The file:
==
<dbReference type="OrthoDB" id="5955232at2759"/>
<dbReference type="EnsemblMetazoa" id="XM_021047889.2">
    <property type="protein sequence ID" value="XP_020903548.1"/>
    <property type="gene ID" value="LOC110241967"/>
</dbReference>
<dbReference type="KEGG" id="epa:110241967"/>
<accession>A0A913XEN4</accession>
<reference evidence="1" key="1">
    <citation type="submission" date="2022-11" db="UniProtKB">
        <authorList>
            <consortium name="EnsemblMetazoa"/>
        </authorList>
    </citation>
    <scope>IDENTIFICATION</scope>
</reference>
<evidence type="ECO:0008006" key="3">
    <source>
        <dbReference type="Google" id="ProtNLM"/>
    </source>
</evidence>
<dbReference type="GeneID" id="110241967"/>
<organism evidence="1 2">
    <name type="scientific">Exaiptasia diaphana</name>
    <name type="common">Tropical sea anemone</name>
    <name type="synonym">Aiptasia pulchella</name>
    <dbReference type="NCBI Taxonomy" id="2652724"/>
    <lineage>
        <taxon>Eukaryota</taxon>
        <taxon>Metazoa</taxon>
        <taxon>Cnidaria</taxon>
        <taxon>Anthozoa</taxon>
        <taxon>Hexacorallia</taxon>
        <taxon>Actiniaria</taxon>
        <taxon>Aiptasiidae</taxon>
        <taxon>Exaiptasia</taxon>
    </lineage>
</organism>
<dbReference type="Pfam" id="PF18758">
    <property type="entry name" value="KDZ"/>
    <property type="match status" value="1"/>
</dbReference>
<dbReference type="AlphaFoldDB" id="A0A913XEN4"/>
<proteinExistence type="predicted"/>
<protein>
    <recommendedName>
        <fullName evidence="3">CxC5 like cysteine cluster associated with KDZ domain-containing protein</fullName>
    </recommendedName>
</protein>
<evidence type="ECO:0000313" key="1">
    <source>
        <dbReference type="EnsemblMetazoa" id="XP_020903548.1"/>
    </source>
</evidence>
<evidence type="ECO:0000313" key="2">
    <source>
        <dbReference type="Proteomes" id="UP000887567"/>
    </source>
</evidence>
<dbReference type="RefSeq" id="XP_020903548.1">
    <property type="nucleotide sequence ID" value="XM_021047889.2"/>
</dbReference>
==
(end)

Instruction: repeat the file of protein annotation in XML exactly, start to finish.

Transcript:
<dbReference type="OrthoDB" id="5955232at2759"/>
<dbReference type="EnsemblMetazoa" id="XM_021047889.2">
    <property type="protein sequence ID" value="XP_020903548.1"/>
    <property type="gene ID" value="LOC110241967"/>
</dbReference>
<dbReference type="KEGG" id="epa:110241967"/>
<accession>A0A913XEN4</accession>
<reference evidence="1" key="1">
    <citation type="submission" date="2022-11" db="UniProtKB">
        <authorList>
            <consortium name="EnsemblMetazoa"/>
        </authorList>
    </citation>
    <scope>IDENTIFICATION</scope>
</reference>
<evidence type="ECO:0008006" key="3">
    <source>
        <dbReference type="Google" id="ProtNLM"/>
    </source>
</evidence>
<dbReference type="GeneID" id="110241967"/>
<organism evidence="1 2">
    <name type="scientific">Exaiptasia diaphana</name>
    <name type="common">Tropical sea anemone</name>
    <name type="synonym">Aiptasia pulchella</name>
    <dbReference type="NCBI Taxonomy" id="2652724"/>
    <lineage>
        <taxon>Eukaryota</taxon>
        <taxon>Metazoa</taxon>
        <taxon>Cnidaria</taxon>
        <taxon>Anthozoa</taxon>
        <taxon>Hexacorallia</taxon>
        <taxon>Actiniaria</taxon>
        <taxon>Aiptasiidae</taxon>
        <taxon>Exaiptasia</taxon>
    </lineage>
</organism>
<dbReference type="Pfam" id="PF18758">
    <property type="entry name" value="KDZ"/>
    <property type="match status" value="1"/>
</dbReference>
<dbReference type="AlphaFoldDB" id="A0A913XEN4"/>
<proteinExistence type="predicted"/>
<protein>
    <recommendedName>
        <fullName evidence="3">CxC5 like cysteine cluster associated with KDZ domain-containing protein</fullName>
    </recommendedName>
</protein>
<evidence type="ECO:0000313" key="1">
    <source>
        <dbReference type="EnsemblMetazoa" id="XP_020903548.1"/>
    </source>
</evidence>
<evidence type="ECO:0000313" key="2">
    <source>
        <dbReference type="Proteomes" id="UP000887567"/>
    </source>
</evidence>
<dbReference type="RefSeq" id="XP_020903548.1">
    <property type="nucleotide sequence ID" value="XM_021047889.2"/>
</dbReference>